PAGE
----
A suspicion that someone is concealing drugs in their body cavities is not enough to justify a strip search, the state’s police watchdog has said in its final report on the invasive practice.
The Law Enforcement Conduct Commission said the reason used by some officers during a recent inquiry had no “logical basis” as a strip search wouldn’t enable police to remove the drugs anyway.
“If the officer has a reasonable suspicion that a person has drugs secreted inside them and the casing for the drugs has, or could, burst, these safety concerns can only be addressed by taking the person to a hospital,” the commission said in its long-awaited findings, tabled to NSW Parliament on Tuesday.
The report follows a public inquiry into allegations of police illegally strip-searching young people at music festivals, including a 16-year-old girl at Splendour in the Grass in Byron Bay, and three boys, aged 15 to 17, at an under-age music festival at Sydney Olympic Park.
There was another investigation, among others, into unlawful strip searches of a 16-year-old Aboriginal boy in the street of a large regional town, and later in the vehicle dock of the local police station in November 2018.
According to the report, more than 8000 strip searches were conducted in the past financial year. In 46 per cent of those instances, something illicit was found.
The commission said the experience of being strip-searched could give rise to immediate and lasting trauma, and it made a list of recommendations, including clarifying the threshold of “seriousness and urgency” required to begin a strip search, saying NSW Police were “unable to particularise” the offences that fell within that term.
The commission said the ambiguity surrounding the extent of the police powers, including around instructing people to “squat and cough” during a search, needed to be clarified.
The LECC also recommended police make it clear to officers that general intelligence regarding the use of drugs at festivals wasn’t by itself sufficient to justify strip-searching an individual patron.
In a statement responding to the report, NSW Police said the force was committed to continuous improvement and had worked with the commission over the past three years to review and refine its search procedures.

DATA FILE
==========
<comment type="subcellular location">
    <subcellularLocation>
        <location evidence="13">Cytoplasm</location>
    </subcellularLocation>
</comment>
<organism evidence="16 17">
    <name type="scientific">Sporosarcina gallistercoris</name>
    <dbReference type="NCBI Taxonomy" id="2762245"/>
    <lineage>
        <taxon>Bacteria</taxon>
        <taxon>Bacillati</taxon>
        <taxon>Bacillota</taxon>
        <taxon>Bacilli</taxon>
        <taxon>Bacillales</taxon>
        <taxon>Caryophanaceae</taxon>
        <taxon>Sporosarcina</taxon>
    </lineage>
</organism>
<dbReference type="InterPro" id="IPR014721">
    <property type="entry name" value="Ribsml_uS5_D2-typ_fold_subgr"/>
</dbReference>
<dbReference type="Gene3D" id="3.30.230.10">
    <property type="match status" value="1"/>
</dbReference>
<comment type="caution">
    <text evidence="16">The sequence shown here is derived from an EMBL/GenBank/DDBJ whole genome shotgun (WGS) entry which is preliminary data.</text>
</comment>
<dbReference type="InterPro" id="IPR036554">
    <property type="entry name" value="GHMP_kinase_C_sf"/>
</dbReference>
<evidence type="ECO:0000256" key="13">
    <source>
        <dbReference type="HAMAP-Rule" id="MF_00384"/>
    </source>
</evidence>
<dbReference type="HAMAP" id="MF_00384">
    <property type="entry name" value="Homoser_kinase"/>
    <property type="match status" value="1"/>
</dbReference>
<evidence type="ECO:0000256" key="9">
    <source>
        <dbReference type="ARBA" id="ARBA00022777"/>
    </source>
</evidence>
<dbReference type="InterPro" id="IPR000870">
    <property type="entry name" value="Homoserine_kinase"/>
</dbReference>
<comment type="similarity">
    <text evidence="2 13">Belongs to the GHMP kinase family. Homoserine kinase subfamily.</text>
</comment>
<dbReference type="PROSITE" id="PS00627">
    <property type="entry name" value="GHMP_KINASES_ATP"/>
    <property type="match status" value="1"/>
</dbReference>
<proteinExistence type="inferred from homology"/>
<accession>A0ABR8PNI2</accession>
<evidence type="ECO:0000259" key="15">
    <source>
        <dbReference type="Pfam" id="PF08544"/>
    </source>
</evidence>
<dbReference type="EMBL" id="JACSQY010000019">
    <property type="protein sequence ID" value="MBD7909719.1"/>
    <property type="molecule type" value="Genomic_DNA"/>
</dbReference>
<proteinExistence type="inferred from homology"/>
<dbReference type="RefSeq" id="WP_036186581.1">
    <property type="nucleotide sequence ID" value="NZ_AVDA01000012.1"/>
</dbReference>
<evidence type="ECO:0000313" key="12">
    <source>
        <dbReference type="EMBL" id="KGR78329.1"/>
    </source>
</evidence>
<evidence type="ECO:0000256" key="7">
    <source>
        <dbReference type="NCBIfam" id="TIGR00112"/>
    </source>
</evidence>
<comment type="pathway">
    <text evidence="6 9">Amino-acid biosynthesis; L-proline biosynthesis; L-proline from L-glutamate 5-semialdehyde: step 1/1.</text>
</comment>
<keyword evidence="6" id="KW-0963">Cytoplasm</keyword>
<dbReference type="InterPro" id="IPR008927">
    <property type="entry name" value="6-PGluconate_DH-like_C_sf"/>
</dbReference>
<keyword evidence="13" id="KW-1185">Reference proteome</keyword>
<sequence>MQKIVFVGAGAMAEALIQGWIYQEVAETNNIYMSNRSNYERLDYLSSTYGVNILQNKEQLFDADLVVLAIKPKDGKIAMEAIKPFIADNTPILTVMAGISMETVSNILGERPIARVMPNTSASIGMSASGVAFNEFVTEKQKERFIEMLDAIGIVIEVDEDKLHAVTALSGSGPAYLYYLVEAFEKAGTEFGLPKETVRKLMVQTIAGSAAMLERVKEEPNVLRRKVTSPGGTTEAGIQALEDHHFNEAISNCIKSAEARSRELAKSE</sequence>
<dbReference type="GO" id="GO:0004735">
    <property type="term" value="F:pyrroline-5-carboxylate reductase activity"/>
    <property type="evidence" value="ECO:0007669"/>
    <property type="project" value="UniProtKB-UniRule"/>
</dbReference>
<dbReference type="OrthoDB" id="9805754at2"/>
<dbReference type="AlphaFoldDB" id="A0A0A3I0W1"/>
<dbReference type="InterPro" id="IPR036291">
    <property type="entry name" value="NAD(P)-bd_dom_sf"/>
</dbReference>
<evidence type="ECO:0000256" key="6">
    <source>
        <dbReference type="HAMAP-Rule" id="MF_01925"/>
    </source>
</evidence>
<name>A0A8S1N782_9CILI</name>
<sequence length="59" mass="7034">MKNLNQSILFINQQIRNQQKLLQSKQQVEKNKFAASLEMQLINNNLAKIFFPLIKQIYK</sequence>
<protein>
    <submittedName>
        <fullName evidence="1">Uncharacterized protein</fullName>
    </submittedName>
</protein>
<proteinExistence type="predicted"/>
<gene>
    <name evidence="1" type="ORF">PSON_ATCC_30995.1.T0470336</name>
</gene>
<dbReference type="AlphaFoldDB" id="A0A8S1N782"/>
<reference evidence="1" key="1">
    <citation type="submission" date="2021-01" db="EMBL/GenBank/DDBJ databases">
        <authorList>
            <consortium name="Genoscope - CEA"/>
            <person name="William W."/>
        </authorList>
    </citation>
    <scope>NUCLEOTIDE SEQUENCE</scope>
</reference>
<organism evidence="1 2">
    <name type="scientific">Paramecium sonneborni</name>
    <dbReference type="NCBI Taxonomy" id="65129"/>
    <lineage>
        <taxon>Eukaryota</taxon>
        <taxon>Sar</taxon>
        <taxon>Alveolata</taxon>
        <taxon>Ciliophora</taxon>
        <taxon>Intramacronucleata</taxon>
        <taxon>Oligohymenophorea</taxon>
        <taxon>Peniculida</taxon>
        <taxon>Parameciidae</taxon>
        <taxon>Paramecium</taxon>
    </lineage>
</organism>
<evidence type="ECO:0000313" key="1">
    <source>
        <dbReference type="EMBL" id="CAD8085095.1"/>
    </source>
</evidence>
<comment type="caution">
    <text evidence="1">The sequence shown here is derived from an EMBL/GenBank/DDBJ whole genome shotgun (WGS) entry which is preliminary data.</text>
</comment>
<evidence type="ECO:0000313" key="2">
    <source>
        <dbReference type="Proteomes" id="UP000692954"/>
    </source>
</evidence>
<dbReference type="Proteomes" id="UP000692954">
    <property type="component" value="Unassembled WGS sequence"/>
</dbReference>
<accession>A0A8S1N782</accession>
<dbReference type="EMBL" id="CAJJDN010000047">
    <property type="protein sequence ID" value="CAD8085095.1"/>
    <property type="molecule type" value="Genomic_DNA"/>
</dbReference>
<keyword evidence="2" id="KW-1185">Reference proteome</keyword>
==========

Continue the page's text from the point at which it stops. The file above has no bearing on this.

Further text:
“As acknowledged by LECC in its findings, the NSW Police Force has already made significant changes to policy documents, training requirements, and governance and review procedures,” the statement said.
Following questions to Police Minister David Elliott’s office, a NSW government spokesperson said the government would be carefully considering the findings and would respond to them in due course.
Green’s MLC David Shoebridge said the report identified just a part of the problem with policing drugs in NSW.
“There is a war on drugs that we are losing because it’s an unwinnable war. And part of the damage in that war on drugs is this routine humiliation of young people and particularly with strip searches,” Mr Shoebridge said.
A bitter dispute was sparked within the Coalition earlier this month over a proposal to reform drug possession laws as part of the government’s response to the ice inquiry.
Under the proposal, drug users would be handed penalty infringement notices the first three times they were caught with drugs, before facing criminal penalties on their fourth offence.
The government has since been forced to break its long-standing commitment to respond to the inquiry before 2021.
NSW Attorney-General Mark Speakman said on Monday the current response to illicit drugs was “not stopping drug abuse” and committed to delivering reform next year.
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